# Prime numbers

Jump to: navigation, search

## 1 Simple Prime Sieve

The following is an elegant way to generate a list of all the prime numbers in the universe:

  primes :: [Integer]
primes = sieve [2..]
where sieve (p:xs) = p : sieve [x | x<-xs, x mod p /= 0]
While simple, this method is rather inefficient and not recommended for more than the first 1000 prime numbers. For every number
x
, it will test
x mod p /= 0
for all prime numbers
p
that are smaller than the smallest prime factor of
x
.

Given an infinite list of prime numbers, we can implement primality tests and integer factorization:

  isPrime n = n > 1 && n == head (primeFactors n)

primeFactors 1 = []
primeFactors n = go n primes
where
go n ps@(p:pt)
| p*p > n        = [n]
| n rem p == 0 = p : go (n quot p) ps
| otherwise      = go n pt

## 2 Simple Prime Sieve II

The following method is slightly faster and works well for the first 5000 primes:

  primes :: [Integer]
primes = 2:filter isPrime [3,5..]
where
isPrime n   = all (not . divides n) $takeWhile (\p -> p*p <= n) primes divides n p = n mod p == 0 Compared to the previous sieve, it only tests odd numbers and avoids testing for prime factors of n that are larger than $\sqrt{n}$. ## 3 Prime Wheels The idea of only testing odd numbers can be extended further. For instance, it is a useful fact that every prime number other than 2 and 3 must be of the form 6k + 1 or 6k + 5. Thus, we only need to test these numbers: primes :: [Integer] primes = 2:3:primes' where 1:p:candidates = [6*k+r | k <- [0..], r <- [1,5]] primes' = p : filter isPrime candidates isPrime n = all (not . divides n)$ takeWhile (\p -> p*p <= n) primes'
divides n p    = n mod p == 0
Here,
primes'
is the list of primes greater than 3 and
isPrime
does not test for divisibility by 2 or 3 because the
candidates
by construction don't have these numbers as factors. We also need to exclude 1 from the candidates and mark the next one as prime to start the recursion.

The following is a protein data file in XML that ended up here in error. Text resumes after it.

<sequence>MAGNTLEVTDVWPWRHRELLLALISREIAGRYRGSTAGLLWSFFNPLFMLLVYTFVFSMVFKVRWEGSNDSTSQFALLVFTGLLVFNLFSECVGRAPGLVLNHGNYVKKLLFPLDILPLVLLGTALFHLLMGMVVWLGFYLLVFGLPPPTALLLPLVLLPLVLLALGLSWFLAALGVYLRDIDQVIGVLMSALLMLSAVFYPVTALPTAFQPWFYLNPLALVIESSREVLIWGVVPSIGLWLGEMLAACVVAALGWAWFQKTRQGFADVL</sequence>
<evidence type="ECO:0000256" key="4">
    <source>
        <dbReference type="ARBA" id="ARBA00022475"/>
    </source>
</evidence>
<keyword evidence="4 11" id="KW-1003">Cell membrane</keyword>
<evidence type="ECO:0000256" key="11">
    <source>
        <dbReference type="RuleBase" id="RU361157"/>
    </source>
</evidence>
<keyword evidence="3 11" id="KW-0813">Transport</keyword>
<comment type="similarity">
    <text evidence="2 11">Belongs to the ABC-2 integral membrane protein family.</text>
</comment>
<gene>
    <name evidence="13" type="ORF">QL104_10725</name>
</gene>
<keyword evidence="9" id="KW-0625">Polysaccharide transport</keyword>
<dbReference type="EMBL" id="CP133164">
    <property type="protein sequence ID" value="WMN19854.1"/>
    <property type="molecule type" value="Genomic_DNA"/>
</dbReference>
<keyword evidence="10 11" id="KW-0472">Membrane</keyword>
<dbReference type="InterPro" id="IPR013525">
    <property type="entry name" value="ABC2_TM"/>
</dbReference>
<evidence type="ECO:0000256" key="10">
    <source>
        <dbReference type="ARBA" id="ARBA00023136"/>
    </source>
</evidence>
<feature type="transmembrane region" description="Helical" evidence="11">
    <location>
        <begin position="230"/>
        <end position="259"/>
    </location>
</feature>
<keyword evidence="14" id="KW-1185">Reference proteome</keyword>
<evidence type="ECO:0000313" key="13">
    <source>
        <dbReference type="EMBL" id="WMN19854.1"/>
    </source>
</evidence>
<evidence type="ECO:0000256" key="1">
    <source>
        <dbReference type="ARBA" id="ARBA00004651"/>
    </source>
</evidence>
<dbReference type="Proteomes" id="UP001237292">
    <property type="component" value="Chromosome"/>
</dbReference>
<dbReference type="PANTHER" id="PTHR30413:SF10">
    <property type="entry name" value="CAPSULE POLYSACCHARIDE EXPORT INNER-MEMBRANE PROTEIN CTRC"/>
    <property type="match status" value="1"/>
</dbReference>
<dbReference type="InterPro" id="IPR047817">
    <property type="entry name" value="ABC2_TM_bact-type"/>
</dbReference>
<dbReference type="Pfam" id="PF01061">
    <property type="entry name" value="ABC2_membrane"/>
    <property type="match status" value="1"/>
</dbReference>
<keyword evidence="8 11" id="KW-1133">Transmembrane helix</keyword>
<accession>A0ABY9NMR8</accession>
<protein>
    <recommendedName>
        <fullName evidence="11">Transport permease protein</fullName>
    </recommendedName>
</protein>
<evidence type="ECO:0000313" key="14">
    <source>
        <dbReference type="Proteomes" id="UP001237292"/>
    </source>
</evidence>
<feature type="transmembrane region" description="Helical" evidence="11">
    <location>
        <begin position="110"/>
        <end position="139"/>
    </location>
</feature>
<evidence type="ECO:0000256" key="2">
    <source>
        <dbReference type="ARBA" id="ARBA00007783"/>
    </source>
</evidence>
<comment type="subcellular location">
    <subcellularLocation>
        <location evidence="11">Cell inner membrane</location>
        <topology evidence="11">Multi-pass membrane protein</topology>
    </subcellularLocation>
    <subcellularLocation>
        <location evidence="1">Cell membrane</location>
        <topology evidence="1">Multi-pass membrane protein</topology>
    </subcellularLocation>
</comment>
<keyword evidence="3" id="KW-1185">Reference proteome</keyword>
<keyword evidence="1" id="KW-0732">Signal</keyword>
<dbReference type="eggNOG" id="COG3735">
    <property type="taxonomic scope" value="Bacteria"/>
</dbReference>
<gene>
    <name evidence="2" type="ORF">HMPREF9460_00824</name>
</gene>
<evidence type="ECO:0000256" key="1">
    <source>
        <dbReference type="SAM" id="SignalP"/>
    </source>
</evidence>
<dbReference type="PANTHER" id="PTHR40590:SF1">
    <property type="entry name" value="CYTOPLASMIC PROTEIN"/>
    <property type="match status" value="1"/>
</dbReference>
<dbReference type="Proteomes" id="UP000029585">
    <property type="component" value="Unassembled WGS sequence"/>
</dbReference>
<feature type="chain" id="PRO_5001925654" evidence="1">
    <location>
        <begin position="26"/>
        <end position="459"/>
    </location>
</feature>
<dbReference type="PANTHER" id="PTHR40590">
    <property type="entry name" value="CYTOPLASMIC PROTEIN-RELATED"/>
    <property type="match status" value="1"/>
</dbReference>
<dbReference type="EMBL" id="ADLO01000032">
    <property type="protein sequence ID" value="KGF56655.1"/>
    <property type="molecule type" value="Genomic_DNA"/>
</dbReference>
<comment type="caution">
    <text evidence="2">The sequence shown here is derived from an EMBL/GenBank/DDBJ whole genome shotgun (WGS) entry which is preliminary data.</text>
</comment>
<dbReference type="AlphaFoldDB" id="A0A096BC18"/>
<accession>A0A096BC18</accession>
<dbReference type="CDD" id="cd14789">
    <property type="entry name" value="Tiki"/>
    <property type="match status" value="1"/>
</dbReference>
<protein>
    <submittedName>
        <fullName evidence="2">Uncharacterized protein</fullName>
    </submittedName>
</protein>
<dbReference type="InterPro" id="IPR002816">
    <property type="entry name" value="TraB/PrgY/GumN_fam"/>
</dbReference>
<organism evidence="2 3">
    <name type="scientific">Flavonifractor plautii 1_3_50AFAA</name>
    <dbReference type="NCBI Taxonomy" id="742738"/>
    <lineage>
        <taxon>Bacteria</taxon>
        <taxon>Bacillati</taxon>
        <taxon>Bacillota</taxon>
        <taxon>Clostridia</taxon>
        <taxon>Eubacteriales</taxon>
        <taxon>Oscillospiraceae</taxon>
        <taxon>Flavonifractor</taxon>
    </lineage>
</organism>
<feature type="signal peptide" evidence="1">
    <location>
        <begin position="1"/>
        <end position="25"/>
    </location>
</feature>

Such a scheme to generate candidate numbers that avoid the first a given set of primes as divisors is called a prime wheel. Imagine that you had a wheel of circumference 6 to be rolled along the number line. With spikes positioned 1 and 5 units around the circumference, rolling the wheel will prick holes exactly in those positions on the line whose numbers are not divisible by 2 and 3.

A wheel can be represented by its circumference and the spiked positions.

data Wheel = Wheel Int [Int]

We prick out numbers by rolling the wheel.

roll (Wheel n rs) = [n*k+r | k <- [0..], r <- rs]

The smallest wheel is the unit wheel with one spike, it will prick out every number.

w0 = Wheel 1 [1]
We can create a larger wheel by rolling a smaller wheel of circumference
n
along a rim of circumference
p*n
while excluding spike positions at multiples of
p
.
nextSize (Wheel n rs) p =
Wheel (p*n) [r' | k <- [0..(p-1)], r <- rs, let r' = n*k+r, r' mod p /= 0]
Combining both, we can make wheels that prick out numbers that avoid a given list
ds
of divisors.
mkWheel ds = foldl nextSize w0 ds

Now, we can generate prime numbers with a wheel that for instance avoids all multiples of 2, 3, 5 and 7.

primes :: [Integer]
primes = small ++ large
where
1:p:candidates = roll $mkWheel small small = [2,3,5,7] large = p : filter isPrime candidates isPrime n = all (not . divides n)$ takeWhile (\p -> p*p <= n) large
divides n p    = n mod p == 0

It's a pretty big wheel with a circumference of 210 and allows us to calculate the first 10000 primes in convenient time.

A fixed size wheel is fine, but how about adapting the wheel size while generating prime numbers? See the functional pearl titled Lazy wheel sieves and spirals of primes for more.

## 4 Implicit Heap

The following is a more efficient prime generator, implementing the sieve of Eratosthenes.

See also the message threads Re: "no-coding" functional data structures via lazyness for more about how merging ordered lists amounts to creating an implicit heap and Re: Code and Perf. Data for Prime Finders for an explanation of the